|Thousands of local people arrived by|
The Dutch DIY chain Gamma holds an annual Racing Day at Assen's circuit. It's free to attend this event if you have tickets from the shop or their website. When I bought some DIY materials a few weeks ago the cashier pushed a couple of free tickets into my hand so we decided to go and check it out yesterday.
As with any event in or around Assen, thousands of local people arrived by bicycle. But with this event attracting over 100000 people in total from across the Netherlands (more than Assen's population), it shouldn't be any surprise that a lot of people arrived by car and motorbike.
|But far more people arrived from all around the country by car and motorbike|
|Just as noisy as I remember them|
being as a child.
|Curious about where those black|
circles came from ? Wonder no more.
Tyres are clearly too cheap.
|Three children and their parents wearing|
"Kawasaki racing team" jerseys cycling
home from yesterday's event on one of
Assen's many safe cycle-paths.
Cycling is popular, motor racing is popular too
When I've been to the TT circuit before, it's been because there have been occasional cycling events there. The 2009 Vuelta a Espana had its prologue on the TT circuit, and that one-off event (for which we also got free tickets that time through a bank) attracted a fair crowd of 40000 people. But that's not so much compared with the 100000 people who can be attracted to the same location for motor sport events.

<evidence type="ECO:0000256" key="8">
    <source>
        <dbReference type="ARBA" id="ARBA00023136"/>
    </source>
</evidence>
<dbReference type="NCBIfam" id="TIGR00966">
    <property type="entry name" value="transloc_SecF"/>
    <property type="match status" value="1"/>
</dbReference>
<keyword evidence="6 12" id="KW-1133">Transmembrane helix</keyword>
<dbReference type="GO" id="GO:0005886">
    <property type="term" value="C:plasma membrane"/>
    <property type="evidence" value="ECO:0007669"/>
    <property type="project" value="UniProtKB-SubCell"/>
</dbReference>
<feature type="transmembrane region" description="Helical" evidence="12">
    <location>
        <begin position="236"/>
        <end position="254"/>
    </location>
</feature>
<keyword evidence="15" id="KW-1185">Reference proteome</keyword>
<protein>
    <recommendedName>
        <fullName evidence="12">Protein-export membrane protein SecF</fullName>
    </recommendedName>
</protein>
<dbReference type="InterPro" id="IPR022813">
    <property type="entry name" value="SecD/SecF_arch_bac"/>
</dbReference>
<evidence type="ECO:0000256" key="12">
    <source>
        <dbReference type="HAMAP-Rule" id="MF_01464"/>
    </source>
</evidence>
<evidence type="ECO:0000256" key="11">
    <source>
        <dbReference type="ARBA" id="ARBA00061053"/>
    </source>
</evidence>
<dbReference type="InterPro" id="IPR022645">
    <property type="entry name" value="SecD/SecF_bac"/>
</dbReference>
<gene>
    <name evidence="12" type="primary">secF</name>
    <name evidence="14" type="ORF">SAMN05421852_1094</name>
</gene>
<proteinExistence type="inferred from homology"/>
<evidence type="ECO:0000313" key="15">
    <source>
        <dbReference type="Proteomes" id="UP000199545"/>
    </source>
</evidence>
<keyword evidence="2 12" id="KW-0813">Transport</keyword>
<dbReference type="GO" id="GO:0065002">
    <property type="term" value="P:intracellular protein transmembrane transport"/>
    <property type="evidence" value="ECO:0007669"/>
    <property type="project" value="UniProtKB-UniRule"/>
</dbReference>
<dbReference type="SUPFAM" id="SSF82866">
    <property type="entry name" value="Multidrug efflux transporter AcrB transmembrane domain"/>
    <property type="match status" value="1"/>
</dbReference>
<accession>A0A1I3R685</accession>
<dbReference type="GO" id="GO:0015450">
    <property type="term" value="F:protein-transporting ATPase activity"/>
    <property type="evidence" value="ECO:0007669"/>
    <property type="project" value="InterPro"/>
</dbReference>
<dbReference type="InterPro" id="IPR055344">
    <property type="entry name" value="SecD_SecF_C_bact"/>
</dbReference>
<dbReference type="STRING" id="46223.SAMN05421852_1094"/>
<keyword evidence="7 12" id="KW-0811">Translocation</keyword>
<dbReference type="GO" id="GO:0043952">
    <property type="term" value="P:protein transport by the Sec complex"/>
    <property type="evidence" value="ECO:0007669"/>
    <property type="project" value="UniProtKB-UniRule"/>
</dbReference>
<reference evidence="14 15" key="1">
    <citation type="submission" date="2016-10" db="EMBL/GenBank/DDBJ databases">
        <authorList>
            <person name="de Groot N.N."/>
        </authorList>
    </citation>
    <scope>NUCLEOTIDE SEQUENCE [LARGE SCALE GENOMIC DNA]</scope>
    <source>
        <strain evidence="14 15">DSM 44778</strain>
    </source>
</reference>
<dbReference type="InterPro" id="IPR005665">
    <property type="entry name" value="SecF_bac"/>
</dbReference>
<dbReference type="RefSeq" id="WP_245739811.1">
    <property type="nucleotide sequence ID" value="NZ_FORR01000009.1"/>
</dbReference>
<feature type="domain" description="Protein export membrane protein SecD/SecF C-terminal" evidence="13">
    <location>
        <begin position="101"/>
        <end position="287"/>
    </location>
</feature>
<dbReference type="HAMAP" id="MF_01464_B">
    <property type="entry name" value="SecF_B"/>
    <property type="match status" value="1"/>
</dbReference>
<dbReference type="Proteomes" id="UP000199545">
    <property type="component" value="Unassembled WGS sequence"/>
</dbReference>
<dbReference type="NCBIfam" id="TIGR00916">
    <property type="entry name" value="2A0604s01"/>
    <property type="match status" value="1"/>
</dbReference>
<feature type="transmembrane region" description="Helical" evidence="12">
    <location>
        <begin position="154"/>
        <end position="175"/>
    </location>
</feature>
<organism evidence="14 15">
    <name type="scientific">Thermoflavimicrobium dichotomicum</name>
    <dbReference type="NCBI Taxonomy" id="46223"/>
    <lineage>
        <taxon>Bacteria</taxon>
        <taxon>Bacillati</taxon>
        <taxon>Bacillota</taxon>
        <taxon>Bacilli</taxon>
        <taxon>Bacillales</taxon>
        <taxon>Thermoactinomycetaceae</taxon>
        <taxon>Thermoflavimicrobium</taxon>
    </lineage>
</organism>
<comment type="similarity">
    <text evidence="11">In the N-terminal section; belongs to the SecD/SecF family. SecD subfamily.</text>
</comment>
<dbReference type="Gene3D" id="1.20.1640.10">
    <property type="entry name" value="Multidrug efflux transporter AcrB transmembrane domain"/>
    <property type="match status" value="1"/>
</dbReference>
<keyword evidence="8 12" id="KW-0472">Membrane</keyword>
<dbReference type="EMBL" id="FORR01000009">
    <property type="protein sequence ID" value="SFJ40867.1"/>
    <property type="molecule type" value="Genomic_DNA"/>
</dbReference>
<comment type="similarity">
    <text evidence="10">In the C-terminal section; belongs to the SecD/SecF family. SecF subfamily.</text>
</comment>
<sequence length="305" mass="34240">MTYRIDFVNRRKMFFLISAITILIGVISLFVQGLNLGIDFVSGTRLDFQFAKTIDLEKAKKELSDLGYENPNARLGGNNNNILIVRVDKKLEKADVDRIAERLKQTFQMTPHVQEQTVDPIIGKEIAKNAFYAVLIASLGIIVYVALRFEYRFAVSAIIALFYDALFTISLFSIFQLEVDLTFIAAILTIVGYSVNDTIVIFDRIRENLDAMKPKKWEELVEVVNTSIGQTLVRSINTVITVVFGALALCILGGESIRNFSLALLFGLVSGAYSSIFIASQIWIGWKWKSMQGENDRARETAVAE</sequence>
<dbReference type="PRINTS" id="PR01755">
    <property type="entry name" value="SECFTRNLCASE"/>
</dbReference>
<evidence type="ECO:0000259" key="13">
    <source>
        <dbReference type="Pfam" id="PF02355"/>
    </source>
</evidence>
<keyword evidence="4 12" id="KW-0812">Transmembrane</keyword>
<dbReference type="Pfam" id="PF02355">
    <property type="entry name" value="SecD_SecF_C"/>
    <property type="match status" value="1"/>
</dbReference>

|Motor racing is incredibly popular.|
So is private car ownership.
Dutch cycling is not in the blood but in the infrastructure
It is sometimes forgotten by campaigners elsewhere that the Dutch cover 3/4 of all their km traveled by private automobile. There are enough cars and there is enough driving in the Netherlands that cars could be utterly dominant to the extent that they make cycling unpleasant. Indeed, that situation had already arisen by the 1970s in the Netherlands, when people owned far fewer cars than they do today. Domination of cars led to an increase in cyclist injuries and a steep decline in cycling.
|In the early 1960s, British people cycled more than the|
Dutch now. Without support, cycling declined sharply.
Go back a few decades and you'll find that British people cycled for a higher proportion of their journeys than Dutch people do now. As cars came to dominate roads, the UK suffered the same steep decline as the Netherlands did, but because no measures were taken to prevent that decline the decline continued. The same happened across most of the world. For instance, in New Zealand.
Nations once thought to have "cultural" cycling can suffer declines just as well as can those where cycling was forgotten about decades ago. Twenty years ago, Denmark stopped emphasizing cycling, bringing about a decline. The fastest decline in cycling ever seen is that happening now in China, where cycling was once far more significant than in the modern day Netherlands.
Cycling can survive only where it is supported. Unfortunately, recent plans in the Netherlands do not offer the same support to cycling as was offered 20 years ago and this is putting Dutch cycling in danger. If cycling is no longer the most convenient and safe option then people will drive more. This is demonstrated by all the places where that has already happened - a very long list of places which includes the Netherlands.
A previous event in Assen: Every year there is a driving demonstration on city streets. People mainly attend this event by bicycle. No sign whatsoever in Assen of a sporting legacy leading to an en-masse switch to formula one racing cars...
This isn't a sponsored post. Our free tickets came in the same way as the other 100000 attendees free tickets - through buying DIY materials. Gamma's Racing Day is an entertaining event and I can see why it's popular.